Poor Things is a film set in the late 19th century that follows the sentimental and social education of a young woman obliged to start life over again mentally, as it were, as the result of a peculiar set of circumstances.
The work is inspired by Scottish writer Alasdair Gray’s prize-winning 1992 novel of the same title, although director Yorgos Lanthimos and screenwriter Tony McNamara have considerably altered the original material.
After she commits suicide by jumping off a bridge over the Thames in London, a very pregnant woman—Victoria Blessington (as we much later learn her to be)—undergoes a surgery at the hands of Godwin Baxter, an eccentric scientist and medical school lecturer, and receives her own unborn child’s brain. With the help or hindrance of the various individuals she meets, Bella Baxter—her new name—makes her way, awkwardly, tortuously, toward an awareness of herself and the world.
Lanthimos has previously directed several films, including Dogtooth, The Lobster, The Killing of a Sacred Deer and The Favourite. None of these was all that appealing, marked by an overall chilly and self-conscious idiosyncrasy, and occasional misanthropy.
Poor Things is a much better work, oriented more sympathetically toward its characters, above all its central figure, and their struggles. It dramatically proves that, despite many obstacles, human progress and advancement are possible. As Bella concludes, after a number of sobering incidents, “If I know the world, I can improve it.”
The film opens (after its brief prologue) with Bella (Emma Stone) now living in the home of the disfigured Godwin Baxter (Willem Dafoe). The latter hires Max McCandles (Ramy Youssef) as an assistant and informs him, lyingly, that the young woman has “suffered a brain injury. Her mental age and her body are not quite synchronised. Language is coming.” Baxter requires Max to “meticulously note” Bella’s “progression.” The rambling house is complete with odd, hybrid animals, pig-dogs, duck-lambs and the like.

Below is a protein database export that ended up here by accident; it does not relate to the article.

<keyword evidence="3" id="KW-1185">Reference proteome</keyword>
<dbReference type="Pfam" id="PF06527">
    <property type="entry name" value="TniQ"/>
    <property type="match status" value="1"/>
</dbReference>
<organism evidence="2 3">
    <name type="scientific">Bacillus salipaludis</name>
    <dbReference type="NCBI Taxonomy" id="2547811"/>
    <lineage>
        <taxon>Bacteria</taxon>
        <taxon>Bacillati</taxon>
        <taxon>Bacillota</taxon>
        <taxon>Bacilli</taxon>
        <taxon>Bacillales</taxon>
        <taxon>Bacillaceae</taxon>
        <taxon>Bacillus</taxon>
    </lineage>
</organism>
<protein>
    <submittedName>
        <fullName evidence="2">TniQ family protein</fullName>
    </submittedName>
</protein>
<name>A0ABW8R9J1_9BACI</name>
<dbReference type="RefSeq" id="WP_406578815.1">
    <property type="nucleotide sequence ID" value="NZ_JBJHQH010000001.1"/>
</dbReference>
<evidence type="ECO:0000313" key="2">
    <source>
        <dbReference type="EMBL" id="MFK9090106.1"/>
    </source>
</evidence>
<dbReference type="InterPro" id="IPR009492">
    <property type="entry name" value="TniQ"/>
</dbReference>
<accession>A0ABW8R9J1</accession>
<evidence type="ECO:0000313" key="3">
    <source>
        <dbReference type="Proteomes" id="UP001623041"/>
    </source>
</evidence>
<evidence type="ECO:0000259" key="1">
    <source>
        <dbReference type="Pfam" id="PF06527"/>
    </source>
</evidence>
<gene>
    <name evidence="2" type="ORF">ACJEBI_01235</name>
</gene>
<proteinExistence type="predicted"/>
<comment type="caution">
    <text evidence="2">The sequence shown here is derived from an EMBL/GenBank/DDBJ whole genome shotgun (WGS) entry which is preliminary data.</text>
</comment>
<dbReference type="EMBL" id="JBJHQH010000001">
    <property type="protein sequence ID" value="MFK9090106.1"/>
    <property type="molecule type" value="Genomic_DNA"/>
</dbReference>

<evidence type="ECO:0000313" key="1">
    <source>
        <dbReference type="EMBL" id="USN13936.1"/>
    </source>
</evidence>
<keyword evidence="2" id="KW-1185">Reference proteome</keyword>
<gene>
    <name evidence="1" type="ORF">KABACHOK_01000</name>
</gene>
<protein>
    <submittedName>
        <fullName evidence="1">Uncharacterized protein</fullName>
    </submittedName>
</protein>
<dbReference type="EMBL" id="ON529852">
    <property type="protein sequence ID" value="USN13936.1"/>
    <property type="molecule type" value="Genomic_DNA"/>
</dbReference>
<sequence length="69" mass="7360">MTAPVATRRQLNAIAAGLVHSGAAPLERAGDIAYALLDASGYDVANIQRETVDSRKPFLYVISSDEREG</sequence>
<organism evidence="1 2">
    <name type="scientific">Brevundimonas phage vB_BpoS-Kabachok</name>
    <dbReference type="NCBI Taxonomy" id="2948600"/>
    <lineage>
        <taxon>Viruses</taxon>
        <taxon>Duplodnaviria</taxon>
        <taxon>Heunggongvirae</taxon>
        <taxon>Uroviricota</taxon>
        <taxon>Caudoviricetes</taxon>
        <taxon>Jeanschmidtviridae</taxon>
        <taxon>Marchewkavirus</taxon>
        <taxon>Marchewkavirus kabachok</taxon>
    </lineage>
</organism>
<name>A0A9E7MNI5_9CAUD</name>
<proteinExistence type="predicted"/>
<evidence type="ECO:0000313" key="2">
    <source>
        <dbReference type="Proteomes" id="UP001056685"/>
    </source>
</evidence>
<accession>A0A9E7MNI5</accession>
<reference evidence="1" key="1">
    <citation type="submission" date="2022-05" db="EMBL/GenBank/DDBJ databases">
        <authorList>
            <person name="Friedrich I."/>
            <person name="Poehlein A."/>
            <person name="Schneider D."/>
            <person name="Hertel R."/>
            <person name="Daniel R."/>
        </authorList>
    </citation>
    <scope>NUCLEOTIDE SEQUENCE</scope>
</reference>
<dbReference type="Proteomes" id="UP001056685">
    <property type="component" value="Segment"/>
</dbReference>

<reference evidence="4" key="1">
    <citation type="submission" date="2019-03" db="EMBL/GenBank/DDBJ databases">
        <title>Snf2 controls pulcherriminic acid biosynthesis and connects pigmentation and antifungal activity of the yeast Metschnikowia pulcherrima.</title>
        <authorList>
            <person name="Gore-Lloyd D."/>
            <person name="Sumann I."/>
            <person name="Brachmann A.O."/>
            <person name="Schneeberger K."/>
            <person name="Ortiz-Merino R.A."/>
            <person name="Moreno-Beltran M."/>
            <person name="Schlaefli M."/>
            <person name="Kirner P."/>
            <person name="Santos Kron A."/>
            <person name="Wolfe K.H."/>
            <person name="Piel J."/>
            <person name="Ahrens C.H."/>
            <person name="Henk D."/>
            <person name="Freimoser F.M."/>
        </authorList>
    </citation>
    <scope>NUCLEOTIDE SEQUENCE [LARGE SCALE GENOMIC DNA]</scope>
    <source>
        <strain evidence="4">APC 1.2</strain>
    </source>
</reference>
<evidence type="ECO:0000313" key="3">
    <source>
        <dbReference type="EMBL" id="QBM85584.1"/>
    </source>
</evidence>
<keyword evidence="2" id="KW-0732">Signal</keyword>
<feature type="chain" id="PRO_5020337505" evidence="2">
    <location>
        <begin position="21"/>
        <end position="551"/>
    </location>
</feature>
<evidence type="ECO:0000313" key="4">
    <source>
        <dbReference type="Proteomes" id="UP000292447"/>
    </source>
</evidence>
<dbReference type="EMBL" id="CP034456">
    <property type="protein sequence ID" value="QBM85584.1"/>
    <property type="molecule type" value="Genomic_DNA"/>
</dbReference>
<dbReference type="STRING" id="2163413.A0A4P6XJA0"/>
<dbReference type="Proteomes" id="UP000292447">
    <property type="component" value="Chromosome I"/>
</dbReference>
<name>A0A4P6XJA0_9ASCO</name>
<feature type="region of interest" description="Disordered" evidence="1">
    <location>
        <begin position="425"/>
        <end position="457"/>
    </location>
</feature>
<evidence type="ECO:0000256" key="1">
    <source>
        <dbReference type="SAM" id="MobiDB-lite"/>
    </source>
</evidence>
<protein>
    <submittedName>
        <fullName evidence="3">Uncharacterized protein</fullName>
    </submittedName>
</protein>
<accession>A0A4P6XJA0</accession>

Max proceeds to fall in love with the fascinating, disturbing Bella, who lurches around as though she has just learned to walk. Baxter deflects Max’s initial questions about her history (before subsequently coming clean) and keeps his charge essentially under lock and key. When Max asks, “Has she ever been outside?,” Baxter replies that he has instead created “a perfectly entertaining and safe world” indoors.
As part of her “growing up,” Bella learns more and more words, pushes and battles to see what lies beyond her immediate environs and also discovers the pleasure of masturbation. Max is encouraged by Baxter to ask Bella to marry him, but his primness about premarital sex leaves her vulnerable to the seductions of Duncan Wedderburn (Mark Ruffalo), an unprincipled, womanizing lawyer, hired to draw up a marriage contract.
Wedderburn entices Bella, whom he sees as a “hungry being, hungry for experience, freedom, touch,” to run off with him to Lisbon. She promptly informs Baxter of her plans, “You hold Bella too tight. I must set forth into waters.”
In Lisbon, Wedderburn and Bella fornicate at length (which she amusingly terms “furious jumping”). At first, all goes well in this and other departments. But Bella grows restless for adventure and roams the city, finding “nothing but sugar and violence.” She also embarrasses Duncan in front of respectable people by her unlikely behavior and inappropriate conversation. In their hotel dining room, to the astonishment of onlookers, they perform a mad, improvised dance.
Duncan soon tires of her outings (some of which lead to sexual activity with strangers) and generally unpredictable ways. He invites her to climb into a large trunk, and when she later clambers out of it she discovers they are in a ship at sea. Bella makes the acquaintance of several passengers on board, including the cynical Harry Astley (Jerrod Carmichael). During one of their conversations, Astley rejects her view that it is “the goal of all to improve, advance, progress and grow,” insisting that the notion of improvement “is people trying to run away from the fact we are cruel beasts. Born that way, die that way.” To reinforce the point, Harry offers to demonstrate to Bella “what the world is really like.”
When the ship docks in Alexandria, Egypt, he points out to her a slum that can be seen from their hotel. As the screenplay describes it: “She looks down in horror at a sprawling mess of impoverished, desperate people, mangy dogs, impoverished goats. Squalor, flies and mud.” Bella wants to assist the wretched people somehow, but Harry holds her back. She gives Duncan’s gambling winnings away in an effort to aid the poor, much to his outrage. As a result, the pair are thrown off the ship for insufficient funds, and must wend their way to Paris.